The New Jersey DWI attorneys at the Law Offices of Jonathan F. Marshall have successfully defended clients charged with drunk driving by demonstrating that the traffic stops leading to the charges were illegal. If you have been charged with DUI or DWI, do not automatically plead guilty—contact us to arrange a free consultation with a lawyer.
Was There Reasonable Cause to Stop You for DUI?
Before a police officer or highway patrol officer can stop you or arrest you for DUI/DWI, the officer must have probable cause. Probable cause is reason to believe that a crime (driving under the influence or driving while intoxicated) was committed, and that you committed the crime.
In fact, our attorneys have observed that officers have stopped a car because the license plates showed the car’s owner had a history of previous violations. That prejudice, like racial profiling, is insufficient cause to stop or arrest a driver.
If there was probable cause for a traffic stop such as an equipment violation, swerving across lanes, speeding, or running a red light, and the officer sees evidence that you are intoxicated you may be asked to take a blood alcohol test. A blood alcohol content (BAC) of 0.08% or more can provide enough evidence to place you under arrest.
There is significant case law in New Jersey concerning proper traffic stops leading to drinking and driving charges. First, under State v. Carpentieri, 82 N.J. 546 (1980), the New Jersey Supreme Court held that the police must have an articulable and reasonable suspicion that a violation of the traffic laws has occurred in order to effectuate a stop for DWI. Next, in State v. Pegeese 351 N.J. Super 25 (2002), the court held that the police may not detain an occupant for consent search absent violation or criminal conduct once evidence of proper licensing, registration and the like is supplied. Finally, in State v. Pitcher 379 N.J. Super 308 (2005), the court decided that a stop based on an officer’s mistaken understanding of a fact, e.g., that the driver had a suspended license, will not be invalidated provided the officer’s actions were supported by a “reasonable” belief that the related facts were accurate. The court held that the officer’s traffic stop, conducted in reliance on erroneous information in the DMV database that showed that the defendant had a suspended license, was reasonable.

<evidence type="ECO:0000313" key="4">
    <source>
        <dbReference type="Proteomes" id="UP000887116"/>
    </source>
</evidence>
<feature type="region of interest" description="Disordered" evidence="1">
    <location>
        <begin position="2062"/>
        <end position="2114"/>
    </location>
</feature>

Every situation is unique, and there are a number of defenses to DUI charges. If you would like to speak with one of our lawyers about the circumstances surrounding your arrest, please call toll free 877-450-8301 to arrange a free consultation with a lawyer.